Easy Maintenance Tips: Washer & Dryer Care
Washing machines and dryers are considered one of a household's largest appliance investments. The cost of the device, plus water, electricity and heating can add up quickly, making your investment seem burdensome. But in reality, your washing machine and dryer should be the most convenient things you own, so make them last! Don't fall victim to flooding or fire, two common mishaps with uncared-for washers and dryers. With a few easy tips and maintenance guidelines, you'll be on your way to not only keeping your machines safe, but also making them run better, saving you time, money and worry.
Before beginning any maintenance on your washer and dryer, unplug them both. Then carefully pull them a few feet away from the wall, leaving room for you to work and see easily. Next, turn off the hot and cold water valves, and remove the drain hose from the drain. If it cracks, then replace it with the same type of hose. Put a towel under the supply hoses to catch any water; then remove the hoses with a pair of grooved-joint adjustable pliers.
Clean. Debris and sediment in your filter screens with slow the flow of water to your machine. Check the filters, and clean out any buildup you see with a bristle brush.
Install new, braided hoses: With your fingers, screw the hose fittings onto the machine's threaded nipples; then tighten them gently with pliers. Make sure the hose is long enough to allow you to move the machine if necessary, typically around 60 inches.
Add a drip pan: A drip pan under your washer will catch any leaks. In fact, drip pans are required in second-floor laundry rooms for this very reason. The best drip pans will have a drain, so that any water that collects can be diverted to a floor drain. Have a friend or a dolly ready to help you carefully lift your washer into place on the pan, avoiding cracks or other damage. Whenever you run a load in the future, check afterward to make sure that no water leaked out.
Hook up the water supply: Connect the other ends of the braided hoses to the water-supply bibs, as you applied them to the machine. Make sure they match the hot hose with the hot-water supply and the cold with the cold supply. Open the valves and check for leaks. Reconnect the drain hose to the drain.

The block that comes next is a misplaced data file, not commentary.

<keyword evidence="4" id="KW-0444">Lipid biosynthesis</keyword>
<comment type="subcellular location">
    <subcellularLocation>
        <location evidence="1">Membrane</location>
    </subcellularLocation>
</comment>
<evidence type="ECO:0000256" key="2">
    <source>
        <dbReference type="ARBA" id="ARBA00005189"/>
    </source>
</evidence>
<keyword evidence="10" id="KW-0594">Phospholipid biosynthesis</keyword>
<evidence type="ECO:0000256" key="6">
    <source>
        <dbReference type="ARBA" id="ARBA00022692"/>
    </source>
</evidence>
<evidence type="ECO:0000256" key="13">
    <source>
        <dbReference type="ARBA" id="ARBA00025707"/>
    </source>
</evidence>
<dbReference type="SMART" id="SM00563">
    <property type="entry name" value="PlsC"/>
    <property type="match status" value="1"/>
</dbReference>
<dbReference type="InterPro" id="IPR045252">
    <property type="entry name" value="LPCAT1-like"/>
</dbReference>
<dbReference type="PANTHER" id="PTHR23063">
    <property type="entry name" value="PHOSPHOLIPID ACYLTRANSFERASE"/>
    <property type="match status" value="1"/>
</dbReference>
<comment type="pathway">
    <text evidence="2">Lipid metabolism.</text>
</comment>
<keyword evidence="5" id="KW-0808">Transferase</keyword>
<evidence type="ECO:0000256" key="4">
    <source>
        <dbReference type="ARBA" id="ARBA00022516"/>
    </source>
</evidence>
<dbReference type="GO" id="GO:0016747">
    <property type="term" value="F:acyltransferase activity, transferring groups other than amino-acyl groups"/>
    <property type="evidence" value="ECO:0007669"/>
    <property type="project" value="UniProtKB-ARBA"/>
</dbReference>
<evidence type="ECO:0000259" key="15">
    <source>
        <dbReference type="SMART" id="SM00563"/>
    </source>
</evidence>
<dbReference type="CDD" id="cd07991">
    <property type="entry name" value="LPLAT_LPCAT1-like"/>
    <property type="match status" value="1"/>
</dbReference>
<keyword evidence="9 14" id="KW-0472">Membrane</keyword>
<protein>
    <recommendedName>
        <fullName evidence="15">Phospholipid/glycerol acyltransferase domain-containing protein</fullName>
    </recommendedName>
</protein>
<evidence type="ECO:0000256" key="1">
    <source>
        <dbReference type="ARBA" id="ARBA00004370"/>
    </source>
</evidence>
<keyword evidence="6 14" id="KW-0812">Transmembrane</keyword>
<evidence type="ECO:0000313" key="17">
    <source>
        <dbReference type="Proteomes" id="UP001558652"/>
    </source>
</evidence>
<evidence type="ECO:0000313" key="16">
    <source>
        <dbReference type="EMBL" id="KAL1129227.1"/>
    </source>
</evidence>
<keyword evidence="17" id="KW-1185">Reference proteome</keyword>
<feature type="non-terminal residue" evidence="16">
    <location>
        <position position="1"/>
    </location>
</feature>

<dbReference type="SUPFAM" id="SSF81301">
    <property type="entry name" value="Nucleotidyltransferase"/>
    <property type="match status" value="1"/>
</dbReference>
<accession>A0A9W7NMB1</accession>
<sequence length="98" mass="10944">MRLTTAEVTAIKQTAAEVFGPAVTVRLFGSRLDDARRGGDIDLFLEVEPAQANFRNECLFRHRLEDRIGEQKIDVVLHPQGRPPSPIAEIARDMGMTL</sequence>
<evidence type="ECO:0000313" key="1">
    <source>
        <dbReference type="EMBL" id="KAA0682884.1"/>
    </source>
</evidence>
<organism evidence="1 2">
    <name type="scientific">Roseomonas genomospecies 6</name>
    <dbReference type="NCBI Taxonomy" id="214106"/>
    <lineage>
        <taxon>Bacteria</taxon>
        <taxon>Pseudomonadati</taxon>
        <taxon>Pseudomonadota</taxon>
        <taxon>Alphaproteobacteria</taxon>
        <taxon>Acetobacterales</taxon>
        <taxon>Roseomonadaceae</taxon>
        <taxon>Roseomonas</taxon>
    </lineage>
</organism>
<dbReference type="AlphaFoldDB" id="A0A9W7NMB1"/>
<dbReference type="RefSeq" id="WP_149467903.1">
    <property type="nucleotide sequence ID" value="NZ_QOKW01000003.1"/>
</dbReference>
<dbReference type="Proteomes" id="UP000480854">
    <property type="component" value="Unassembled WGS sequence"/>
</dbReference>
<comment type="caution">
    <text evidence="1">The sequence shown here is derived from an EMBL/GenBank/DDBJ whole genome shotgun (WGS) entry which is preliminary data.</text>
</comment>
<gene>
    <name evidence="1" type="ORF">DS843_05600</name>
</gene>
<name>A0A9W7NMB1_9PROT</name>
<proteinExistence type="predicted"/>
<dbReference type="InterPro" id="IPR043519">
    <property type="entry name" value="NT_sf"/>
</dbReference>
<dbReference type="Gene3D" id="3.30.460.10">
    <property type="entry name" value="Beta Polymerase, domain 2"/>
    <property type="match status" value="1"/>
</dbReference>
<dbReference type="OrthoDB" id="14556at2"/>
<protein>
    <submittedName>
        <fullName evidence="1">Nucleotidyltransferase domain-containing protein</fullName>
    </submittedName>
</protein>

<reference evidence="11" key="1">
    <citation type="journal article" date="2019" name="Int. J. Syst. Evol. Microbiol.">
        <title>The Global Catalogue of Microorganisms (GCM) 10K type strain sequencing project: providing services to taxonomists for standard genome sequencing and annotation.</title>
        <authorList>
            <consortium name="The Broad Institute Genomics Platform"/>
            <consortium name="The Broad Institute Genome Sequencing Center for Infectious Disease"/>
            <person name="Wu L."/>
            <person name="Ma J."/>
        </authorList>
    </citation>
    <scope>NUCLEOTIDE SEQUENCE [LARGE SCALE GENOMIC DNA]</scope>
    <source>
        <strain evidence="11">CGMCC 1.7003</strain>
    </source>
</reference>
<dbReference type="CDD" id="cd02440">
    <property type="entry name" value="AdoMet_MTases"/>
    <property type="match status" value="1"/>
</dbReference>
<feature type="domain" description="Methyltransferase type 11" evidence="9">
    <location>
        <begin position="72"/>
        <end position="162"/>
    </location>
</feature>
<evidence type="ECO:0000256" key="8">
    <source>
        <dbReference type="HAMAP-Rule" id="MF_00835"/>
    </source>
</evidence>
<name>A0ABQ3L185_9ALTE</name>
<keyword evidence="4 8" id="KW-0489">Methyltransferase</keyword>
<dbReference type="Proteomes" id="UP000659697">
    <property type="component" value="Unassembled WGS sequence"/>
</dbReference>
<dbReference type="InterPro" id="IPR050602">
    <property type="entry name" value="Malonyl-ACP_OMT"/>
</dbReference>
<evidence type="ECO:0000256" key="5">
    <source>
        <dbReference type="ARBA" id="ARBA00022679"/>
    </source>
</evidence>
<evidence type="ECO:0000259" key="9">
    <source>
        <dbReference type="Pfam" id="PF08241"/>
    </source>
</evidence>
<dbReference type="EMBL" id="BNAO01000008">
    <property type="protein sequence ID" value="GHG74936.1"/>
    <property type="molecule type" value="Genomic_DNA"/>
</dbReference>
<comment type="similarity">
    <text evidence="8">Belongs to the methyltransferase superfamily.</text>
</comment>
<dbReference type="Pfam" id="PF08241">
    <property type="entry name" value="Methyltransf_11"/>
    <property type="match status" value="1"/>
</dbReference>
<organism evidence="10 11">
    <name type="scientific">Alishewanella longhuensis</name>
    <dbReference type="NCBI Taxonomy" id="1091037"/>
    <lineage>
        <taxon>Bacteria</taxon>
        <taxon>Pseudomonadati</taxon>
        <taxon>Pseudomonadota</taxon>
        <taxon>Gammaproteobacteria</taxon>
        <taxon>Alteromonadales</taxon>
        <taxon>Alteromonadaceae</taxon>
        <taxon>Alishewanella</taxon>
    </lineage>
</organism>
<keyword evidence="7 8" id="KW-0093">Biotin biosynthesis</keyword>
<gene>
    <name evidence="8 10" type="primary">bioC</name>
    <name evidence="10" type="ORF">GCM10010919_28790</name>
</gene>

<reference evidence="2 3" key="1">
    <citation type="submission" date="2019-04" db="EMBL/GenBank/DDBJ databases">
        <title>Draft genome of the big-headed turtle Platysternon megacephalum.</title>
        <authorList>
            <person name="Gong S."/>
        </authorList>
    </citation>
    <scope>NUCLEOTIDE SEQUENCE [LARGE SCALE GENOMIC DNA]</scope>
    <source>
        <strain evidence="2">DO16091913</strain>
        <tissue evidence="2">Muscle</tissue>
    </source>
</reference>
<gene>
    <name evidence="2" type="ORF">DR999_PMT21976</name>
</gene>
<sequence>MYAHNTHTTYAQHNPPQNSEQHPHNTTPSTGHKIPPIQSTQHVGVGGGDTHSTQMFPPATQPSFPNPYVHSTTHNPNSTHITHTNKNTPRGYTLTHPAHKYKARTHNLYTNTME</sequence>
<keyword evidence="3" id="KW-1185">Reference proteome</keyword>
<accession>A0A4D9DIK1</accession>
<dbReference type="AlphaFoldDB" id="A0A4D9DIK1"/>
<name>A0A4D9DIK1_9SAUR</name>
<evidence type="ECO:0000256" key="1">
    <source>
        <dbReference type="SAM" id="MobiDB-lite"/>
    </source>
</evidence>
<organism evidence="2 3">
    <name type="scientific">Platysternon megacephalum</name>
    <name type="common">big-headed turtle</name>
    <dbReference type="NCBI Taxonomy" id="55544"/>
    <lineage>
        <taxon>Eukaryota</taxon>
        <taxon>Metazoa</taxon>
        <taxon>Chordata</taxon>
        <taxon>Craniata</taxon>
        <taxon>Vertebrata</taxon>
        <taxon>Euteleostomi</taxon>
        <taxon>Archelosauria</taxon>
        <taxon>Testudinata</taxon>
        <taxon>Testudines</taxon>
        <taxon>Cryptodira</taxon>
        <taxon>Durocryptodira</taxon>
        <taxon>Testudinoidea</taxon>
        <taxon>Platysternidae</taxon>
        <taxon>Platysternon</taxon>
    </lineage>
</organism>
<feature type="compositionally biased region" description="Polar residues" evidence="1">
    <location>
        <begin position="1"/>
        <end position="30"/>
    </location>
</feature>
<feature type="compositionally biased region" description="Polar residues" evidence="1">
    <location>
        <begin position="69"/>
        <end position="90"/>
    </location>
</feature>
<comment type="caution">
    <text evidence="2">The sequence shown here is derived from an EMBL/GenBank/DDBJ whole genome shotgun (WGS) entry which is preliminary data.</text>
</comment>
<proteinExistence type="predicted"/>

Do a maintenance wash. Run your washing machine on its hottest setting for a typical load length. Just toss basic detergent in it, and if you'd like a little extra sparkle and good smell, then add some vinegar or colored ammonia. Both offer a simple and cheap clean. Never put clothes in your maintenance wash. You want to lightly run the machine to get it clean and running after its maintenance. Also, this lessens the risk of intense flooding if something goes wrong.
Clean the lint trap. Pull out your dryer's lint screen and push a snorkel brush straight down into the trap. Twirl the brush in circles to fish out any lint trapped at the bottom. Afterward, check with a flashlight to make sure it's clean. A long crevice tool on a vacuum cleaner may also help pick up remaining lint. Removing all lint is a safety precaution, as any excess can catch fire from the intense heat of your dryer.
Clean the duct work. Disconnect the ductwork from the dryer exhaust and from the exterior vent. If the duct is made of plastic or ribbed metal, then throw it away. If the duct is smooth-wall metal, then take it outside and clean all the parts with a round dyer-vent brush.
Clean the outside vent. Working from inside, spin the vent brush a few inches into the duct that leads outside. Then pull it back and clean off the bristles. Repeat this process until the bristles reach the exhaust hood on the outside wall and still come out clean. Be careful not to shove the lint out with the brush, as you may create a clog. Then go outside and make sure the vent hood isn't plugged. If necessary, remove the hood, clean it out and put it back.
Reattach the duct. Reassemble the metal ductwork and seal the joints with aluminum tape. Avoid using screws to connect the sections, as they can snag lint and cause buildup. The ends of the ductwork should fit snugly onto the dryer's exhaust and vent hood without any tape or hose clamps.
Once done with everything, put your machines back in place. Get in the habit of checking your hoses and cleaning ducts every six months. All hoses should be replaced every five years, and it's easier to remember this if you tag them with their installation date once they're put in. By taking care of your machines with these basic maintenance instructions, your appliances will last longer, run better and use less energy, saving you money and time. And, really, isn't that why you bought them in the first place?